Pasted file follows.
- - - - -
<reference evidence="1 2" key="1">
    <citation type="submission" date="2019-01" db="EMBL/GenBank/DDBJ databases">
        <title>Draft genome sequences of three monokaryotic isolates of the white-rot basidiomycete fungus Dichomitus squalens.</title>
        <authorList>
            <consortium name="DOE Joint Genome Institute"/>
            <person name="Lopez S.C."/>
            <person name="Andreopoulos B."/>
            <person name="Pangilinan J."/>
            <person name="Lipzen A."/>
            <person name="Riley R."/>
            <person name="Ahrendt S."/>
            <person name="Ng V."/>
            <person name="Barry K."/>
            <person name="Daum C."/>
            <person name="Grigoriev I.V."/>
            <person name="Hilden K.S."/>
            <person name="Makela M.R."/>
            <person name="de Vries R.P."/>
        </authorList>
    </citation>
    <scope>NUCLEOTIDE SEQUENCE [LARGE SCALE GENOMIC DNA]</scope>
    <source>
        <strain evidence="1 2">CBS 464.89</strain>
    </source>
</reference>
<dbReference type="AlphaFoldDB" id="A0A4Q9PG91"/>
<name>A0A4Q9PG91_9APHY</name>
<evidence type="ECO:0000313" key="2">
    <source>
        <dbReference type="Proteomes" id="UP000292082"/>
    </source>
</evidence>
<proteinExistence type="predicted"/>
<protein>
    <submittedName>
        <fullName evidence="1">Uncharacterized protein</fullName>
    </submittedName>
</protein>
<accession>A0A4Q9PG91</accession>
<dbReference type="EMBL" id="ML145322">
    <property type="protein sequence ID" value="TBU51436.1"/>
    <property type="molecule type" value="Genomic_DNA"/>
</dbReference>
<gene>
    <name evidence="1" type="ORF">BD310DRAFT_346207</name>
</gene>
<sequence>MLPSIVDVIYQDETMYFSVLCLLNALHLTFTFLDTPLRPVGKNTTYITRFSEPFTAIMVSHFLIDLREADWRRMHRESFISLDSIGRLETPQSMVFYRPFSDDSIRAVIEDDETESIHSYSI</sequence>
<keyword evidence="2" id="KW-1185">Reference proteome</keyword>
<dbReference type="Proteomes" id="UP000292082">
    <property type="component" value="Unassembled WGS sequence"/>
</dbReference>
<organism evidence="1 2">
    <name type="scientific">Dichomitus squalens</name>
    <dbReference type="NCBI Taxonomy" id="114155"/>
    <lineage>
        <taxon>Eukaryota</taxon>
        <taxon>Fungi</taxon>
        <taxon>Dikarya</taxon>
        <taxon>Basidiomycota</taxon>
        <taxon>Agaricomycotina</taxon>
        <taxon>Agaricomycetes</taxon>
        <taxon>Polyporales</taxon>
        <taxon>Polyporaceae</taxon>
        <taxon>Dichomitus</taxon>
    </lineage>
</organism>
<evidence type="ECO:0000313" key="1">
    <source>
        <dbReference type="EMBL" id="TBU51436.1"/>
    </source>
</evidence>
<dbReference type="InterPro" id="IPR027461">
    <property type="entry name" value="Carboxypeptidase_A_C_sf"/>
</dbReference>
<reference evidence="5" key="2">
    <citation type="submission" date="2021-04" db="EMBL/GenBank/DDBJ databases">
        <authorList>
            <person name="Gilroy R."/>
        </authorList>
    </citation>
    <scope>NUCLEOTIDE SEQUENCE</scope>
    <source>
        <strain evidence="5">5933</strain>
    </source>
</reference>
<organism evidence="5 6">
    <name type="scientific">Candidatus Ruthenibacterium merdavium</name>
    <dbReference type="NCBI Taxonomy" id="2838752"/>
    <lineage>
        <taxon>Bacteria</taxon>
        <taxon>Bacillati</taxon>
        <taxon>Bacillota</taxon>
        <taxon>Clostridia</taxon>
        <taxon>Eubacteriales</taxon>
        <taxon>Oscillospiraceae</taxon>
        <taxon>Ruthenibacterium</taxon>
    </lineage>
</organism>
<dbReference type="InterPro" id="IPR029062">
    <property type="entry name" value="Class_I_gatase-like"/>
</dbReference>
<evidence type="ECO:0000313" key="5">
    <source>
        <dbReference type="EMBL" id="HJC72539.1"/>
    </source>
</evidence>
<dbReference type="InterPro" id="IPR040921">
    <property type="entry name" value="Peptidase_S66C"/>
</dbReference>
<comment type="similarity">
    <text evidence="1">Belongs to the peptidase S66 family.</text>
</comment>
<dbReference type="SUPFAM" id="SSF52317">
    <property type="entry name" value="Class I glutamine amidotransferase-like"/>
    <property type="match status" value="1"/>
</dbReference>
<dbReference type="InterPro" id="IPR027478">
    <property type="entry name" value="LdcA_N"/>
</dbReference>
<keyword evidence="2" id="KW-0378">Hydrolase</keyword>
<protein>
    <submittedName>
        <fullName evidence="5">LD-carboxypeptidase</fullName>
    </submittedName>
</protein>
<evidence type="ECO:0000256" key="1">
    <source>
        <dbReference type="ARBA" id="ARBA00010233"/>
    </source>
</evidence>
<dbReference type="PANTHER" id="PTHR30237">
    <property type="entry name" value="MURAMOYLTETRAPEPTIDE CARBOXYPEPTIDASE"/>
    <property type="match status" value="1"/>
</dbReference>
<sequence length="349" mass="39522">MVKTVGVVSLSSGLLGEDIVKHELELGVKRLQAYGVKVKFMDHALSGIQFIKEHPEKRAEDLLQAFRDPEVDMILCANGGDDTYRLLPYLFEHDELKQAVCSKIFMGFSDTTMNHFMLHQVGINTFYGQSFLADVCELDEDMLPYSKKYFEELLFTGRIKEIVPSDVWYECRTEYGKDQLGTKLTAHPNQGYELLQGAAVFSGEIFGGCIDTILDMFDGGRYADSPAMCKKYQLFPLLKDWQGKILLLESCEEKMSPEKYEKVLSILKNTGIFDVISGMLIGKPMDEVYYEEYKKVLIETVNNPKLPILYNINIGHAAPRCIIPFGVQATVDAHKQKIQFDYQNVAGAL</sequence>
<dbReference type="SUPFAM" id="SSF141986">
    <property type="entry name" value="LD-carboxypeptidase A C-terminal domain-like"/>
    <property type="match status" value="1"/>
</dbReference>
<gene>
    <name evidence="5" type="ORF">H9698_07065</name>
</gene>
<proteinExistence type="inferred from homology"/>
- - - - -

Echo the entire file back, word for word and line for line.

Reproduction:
<reference evidence="1 2" key="1">
    <citation type="submission" date="2019-01" db="EMBL/GenBank/DDBJ databases">
        <title>Draft genome sequences of three monokaryotic isolates of the white-rot basidiomycete fungus Dichomitus squalens.</title>
        <authorList>
            <consortium name="DOE Joint Genome Institute"/>
            <person name="Lopez S.C."/>
            <person name="Andreopoulos B."/>
            <person name="Pangilinan J."/>
            <person name="Lipzen A."/>
            <person name="Riley R."/>
            <person name="Ahrendt S."/>
            <person name="Ng V."/>
            <person name="Barry K."/>
            <person name="Daum C."/>
            <person name="Grigoriev I.V."/>
            <person name="Hilden K.S."/>
            <person name="Makela M.R."/>
            <person name="de Vries R.P."/>
        </authorList>
    </citation>
    <scope>NUCLEOTIDE SEQUENCE [LARGE SCALE GENOMIC DNA]</scope>
    <source>
        <strain evidence="1 2">CBS 464.89</strain>
    </source>
</reference>
<dbReference type="AlphaFoldDB" id="A0A4Q9PG91"/>
<name>A0A4Q9PG91_9APHY</name>
<evidence type="ECO:0000313" key="2">
    <source>
        <dbReference type="Proteomes" id="UP000292082"/>
    </source>
</evidence>
<proteinExistence type="predicted"/>
<protein>
    <submittedName>
        <fullName evidence="1">Uncharacterized protein</fullName>
    </submittedName>
</protein>
<accession>A0A4Q9PG91</accession>
<dbReference type="EMBL" id="ML145322">
    <property type="protein sequence ID" value="TBU51436.1"/>
    <property type="molecule type" value="Genomic_DNA"/>
</dbReference>
<gene>
    <name evidence="1" type="ORF">BD310DRAFT_346207</name>
</gene>
<sequence>MLPSIVDVIYQDETMYFSVLCLLNALHLTFTFLDTPLRPVGKNTTYITRFSEPFTAIMVSHFLIDLREADWRRMHRESFISLDSIGRLETPQSMVFYRPFSDDSIRAVIEDDETESIHSYSI</sequence>
<keyword evidence="2" id="KW-1185">Reference proteome</keyword>
<dbReference type="Proteomes" id="UP000292082">
    <property type="component" value="Unassembled WGS sequence"/>
</dbReference>
<organism evidence="1 2">
    <name type="scientific">Dichomitus squalens</name>
    <dbReference type="NCBI Taxonomy" id="114155"/>
    <lineage>
        <taxon>Eukaryota</taxon>
        <taxon>Fungi</taxon>
        <taxon>Dikarya</taxon>
        <taxon>Basidiomycota</taxon>
        <taxon>Agaricomycotina</taxon>
        <taxon>Agaricomycetes</taxon>
        <taxon>Polyporales</taxon>
        <taxon>Polyporaceae</taxon>
        <taxon>Dichomitus</taxon>
    </lineage>
</organism>
<evidence type="ECO:0000313" key="1">
    <source>
        <dbReference type="EMBL" id="TBU51436.1"/>
    </source>
</evidence>
<dbReference type="InterPro" id="IPR027461">
    <property type="entry name" value="Carboxypeptidase_A_C_sf"/>
</dbReference>
<reference evidence="5" key="2">
    <citation type="submission" date="2021-04" db="EMBL/GenBank/DDBJ databases">
        <authorList>
            <person name="Gilroy R."/>
        </authorList>
    </citation>
    <scope>NUCLEOTIDE SEQUENCE</scope>
    <source>
        <strain evidence="5">5933</strain>
    </source>
</reference>
<organism evidence="5 6">
    <name type="scientific">Candidatus Ruthenibacterium merdavium</name>
    <dbReference type="NCBI Taxonomy" id="2838752"/>
    <lineage>
        <taxon>Bacteria</taxon>
        <taxon>Bacillati</taxon>
        <taxon>Bacillota</taxon>
        <taxon>Clostridia</taxon>
        <taxon>Eubacteriales</taxon>
        <taxon>Oscillospiraceae</taxon>
        <taxon>Ruthenibacterium</taxon>
    </lineage>
</organism>
<dbReference type="InterPro" id="IPR029062">
    <property type="entry name" value="Class_I_gatase-like"/>
</dbReference>
<evidence type="ECO:0000313" key="5">
    <source>
        <dbReference type="EMBL" id="HJC72539.1"/>
    </source>
</evidence>
<dbReference type="InterPro" id="IPR040921">
    <property type="entry name" value="Peptidase_S66C"/>
</dbReference>
<comment type="similarity">
    <text evidence="1">Belongs to the peptidase S66 family.</text>
</comment>
<dbReference type="SUPFAM" id="SSF52317">
    <property type="entry name" value="Class I glutamine amidotransferase-like"/>
    <property type="match status" value="1"/>
</dbReference>
<dbReference type="InterPro" id="IPR027478">
    <property type="entry name" value="LdcA_N"/>
</dbReference>
<keyword evidence="2" id="KW-0378">Hydrolase</keyword>
<protein>
    <submittedName>
        <fullName evidence="5">LD-carboxypeptidase</fullName>
    </submittedName>
</protein>
<evidence type="ECO:0000256" key="1">
    <source>
        <dbReference type="ARBA" id="ARBA00010233"/>
    </source>
</evidence>
<dbReference type="PANTHER" id="PTHR30237">
    <property type="entry name" value="MURAMOYLTETRAPEPTIDE CARBOXYPEPTIDASE"/>
    <property type="match status" value="1"/>
</dbReference>
<sequence length="349" mass="39522">MVKTVGVVSLSSGLLGEDIVKHELELGVKRLQAYGVKVKFMDHALSGIQFIKEHPEKRAEDLLQAFRDPEVDMILCANGGDDTYRLLPYLFEHDELKQAVCSKIFMGFSDTTMNHFMLHQVGINTFYGQSFLADVCELDEDMLPYSKKYFEELLFTGRIKEIVPSDVWYECRTEYGKDQLGTKLTAHPNQGYELLQGAAVFSGEIFGGCIDTILDMFDGGRYADSPAMCKKYQLFPLLKDWQGKILLLESCEEKMSPEKYEKVLSILKNTGIFDVISGMLIGKPMDEVYYEEYKKVLIETVNNPKLPILYNINIGHAAPRCIIPFGVQATVDAHKQKIQFDYQNVAGAL</sequence>
<dbReference type="SUPFAM" id="SSF141986">
    <property type="entry name" value="LD-carboxypeptidase A C-terminal domain-like"/>
    <property type="match status" value="1"/>
</dbReference>
<gene>
    <name evidence="5" type="ORF">H9698_07065</name>
</gene>
<proteinExistence type="inferred from homology"/>